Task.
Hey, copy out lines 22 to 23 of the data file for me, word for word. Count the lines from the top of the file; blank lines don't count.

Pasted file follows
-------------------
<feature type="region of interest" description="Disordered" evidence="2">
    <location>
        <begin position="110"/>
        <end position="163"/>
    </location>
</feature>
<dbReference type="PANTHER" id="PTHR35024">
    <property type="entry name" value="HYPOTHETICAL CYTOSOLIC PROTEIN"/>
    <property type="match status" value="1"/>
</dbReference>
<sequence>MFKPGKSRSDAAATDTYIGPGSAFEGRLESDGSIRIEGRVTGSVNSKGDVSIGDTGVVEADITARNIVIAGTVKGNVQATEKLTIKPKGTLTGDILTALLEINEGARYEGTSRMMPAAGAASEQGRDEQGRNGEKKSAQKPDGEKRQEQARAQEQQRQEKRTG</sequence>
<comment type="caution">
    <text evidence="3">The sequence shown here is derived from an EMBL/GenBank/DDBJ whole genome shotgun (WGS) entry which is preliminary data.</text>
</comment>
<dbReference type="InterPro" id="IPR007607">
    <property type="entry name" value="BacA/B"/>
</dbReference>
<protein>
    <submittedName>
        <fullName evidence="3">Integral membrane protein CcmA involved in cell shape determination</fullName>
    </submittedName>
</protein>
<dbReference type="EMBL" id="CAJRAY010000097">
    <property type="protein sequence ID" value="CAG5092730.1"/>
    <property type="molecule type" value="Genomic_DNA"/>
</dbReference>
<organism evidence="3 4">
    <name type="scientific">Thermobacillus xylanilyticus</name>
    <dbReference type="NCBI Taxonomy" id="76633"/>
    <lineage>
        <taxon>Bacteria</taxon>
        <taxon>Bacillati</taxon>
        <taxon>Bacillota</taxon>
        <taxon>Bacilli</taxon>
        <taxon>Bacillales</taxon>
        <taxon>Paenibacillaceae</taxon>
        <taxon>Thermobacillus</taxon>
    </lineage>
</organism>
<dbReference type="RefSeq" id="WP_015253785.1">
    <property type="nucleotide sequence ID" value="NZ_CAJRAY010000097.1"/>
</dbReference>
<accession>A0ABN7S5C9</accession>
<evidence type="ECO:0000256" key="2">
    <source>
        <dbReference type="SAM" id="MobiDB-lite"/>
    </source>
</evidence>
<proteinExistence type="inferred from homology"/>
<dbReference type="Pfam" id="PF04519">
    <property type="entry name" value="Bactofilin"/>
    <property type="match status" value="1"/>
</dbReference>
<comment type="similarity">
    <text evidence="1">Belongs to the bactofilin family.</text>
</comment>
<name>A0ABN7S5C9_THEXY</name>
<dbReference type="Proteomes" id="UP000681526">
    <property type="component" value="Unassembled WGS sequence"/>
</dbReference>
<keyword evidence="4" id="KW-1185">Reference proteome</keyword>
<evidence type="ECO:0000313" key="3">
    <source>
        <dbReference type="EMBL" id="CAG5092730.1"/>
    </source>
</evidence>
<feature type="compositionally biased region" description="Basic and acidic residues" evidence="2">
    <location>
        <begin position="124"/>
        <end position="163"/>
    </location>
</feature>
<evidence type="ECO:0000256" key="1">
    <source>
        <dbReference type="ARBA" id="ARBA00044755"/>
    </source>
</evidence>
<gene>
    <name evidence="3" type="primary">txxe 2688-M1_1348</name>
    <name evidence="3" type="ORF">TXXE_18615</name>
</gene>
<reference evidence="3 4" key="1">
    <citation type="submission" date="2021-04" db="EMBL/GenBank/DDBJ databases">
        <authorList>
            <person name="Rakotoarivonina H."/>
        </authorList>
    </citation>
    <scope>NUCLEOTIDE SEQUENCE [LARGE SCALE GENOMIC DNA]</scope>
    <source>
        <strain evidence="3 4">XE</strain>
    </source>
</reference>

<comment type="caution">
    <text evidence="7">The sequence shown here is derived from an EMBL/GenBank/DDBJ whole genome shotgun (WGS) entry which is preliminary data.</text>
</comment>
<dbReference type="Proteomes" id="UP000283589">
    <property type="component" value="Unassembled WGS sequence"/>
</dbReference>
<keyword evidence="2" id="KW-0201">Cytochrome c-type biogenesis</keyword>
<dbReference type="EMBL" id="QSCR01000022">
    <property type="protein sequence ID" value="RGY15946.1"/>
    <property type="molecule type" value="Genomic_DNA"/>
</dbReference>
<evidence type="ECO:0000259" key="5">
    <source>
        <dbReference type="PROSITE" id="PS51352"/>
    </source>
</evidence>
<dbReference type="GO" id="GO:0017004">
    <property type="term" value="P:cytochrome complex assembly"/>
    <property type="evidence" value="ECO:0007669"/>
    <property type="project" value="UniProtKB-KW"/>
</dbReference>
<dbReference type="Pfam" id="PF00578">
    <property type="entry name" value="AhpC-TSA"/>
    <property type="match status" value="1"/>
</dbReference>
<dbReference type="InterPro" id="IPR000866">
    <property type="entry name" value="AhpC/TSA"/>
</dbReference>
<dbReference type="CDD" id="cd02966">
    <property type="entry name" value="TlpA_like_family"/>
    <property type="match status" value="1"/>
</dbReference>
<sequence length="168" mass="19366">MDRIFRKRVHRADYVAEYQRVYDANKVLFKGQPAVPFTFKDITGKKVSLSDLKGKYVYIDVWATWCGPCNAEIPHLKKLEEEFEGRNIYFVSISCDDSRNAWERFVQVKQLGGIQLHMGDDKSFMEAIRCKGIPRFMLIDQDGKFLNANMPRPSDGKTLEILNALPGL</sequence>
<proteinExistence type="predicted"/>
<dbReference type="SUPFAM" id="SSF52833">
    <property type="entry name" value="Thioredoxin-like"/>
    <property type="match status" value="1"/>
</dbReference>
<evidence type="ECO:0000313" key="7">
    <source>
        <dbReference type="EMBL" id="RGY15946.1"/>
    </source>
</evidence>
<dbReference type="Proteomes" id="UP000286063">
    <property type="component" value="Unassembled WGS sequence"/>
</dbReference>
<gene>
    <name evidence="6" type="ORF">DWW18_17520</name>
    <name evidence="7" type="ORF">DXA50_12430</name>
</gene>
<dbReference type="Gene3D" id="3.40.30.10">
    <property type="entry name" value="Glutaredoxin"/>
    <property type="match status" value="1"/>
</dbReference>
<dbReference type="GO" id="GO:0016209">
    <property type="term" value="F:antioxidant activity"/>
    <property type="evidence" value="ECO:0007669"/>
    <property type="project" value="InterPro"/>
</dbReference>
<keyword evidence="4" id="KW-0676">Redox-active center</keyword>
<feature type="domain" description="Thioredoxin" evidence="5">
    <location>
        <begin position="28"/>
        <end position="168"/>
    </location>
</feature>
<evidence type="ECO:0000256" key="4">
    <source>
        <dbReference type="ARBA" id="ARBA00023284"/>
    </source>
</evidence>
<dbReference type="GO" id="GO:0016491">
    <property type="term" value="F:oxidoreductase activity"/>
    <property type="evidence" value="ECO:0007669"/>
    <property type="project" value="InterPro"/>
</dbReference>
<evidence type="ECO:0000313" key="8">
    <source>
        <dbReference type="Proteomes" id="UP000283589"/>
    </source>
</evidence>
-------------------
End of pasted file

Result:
</protein>
<dbReference type="EMBL" id="CAJRAY010000097">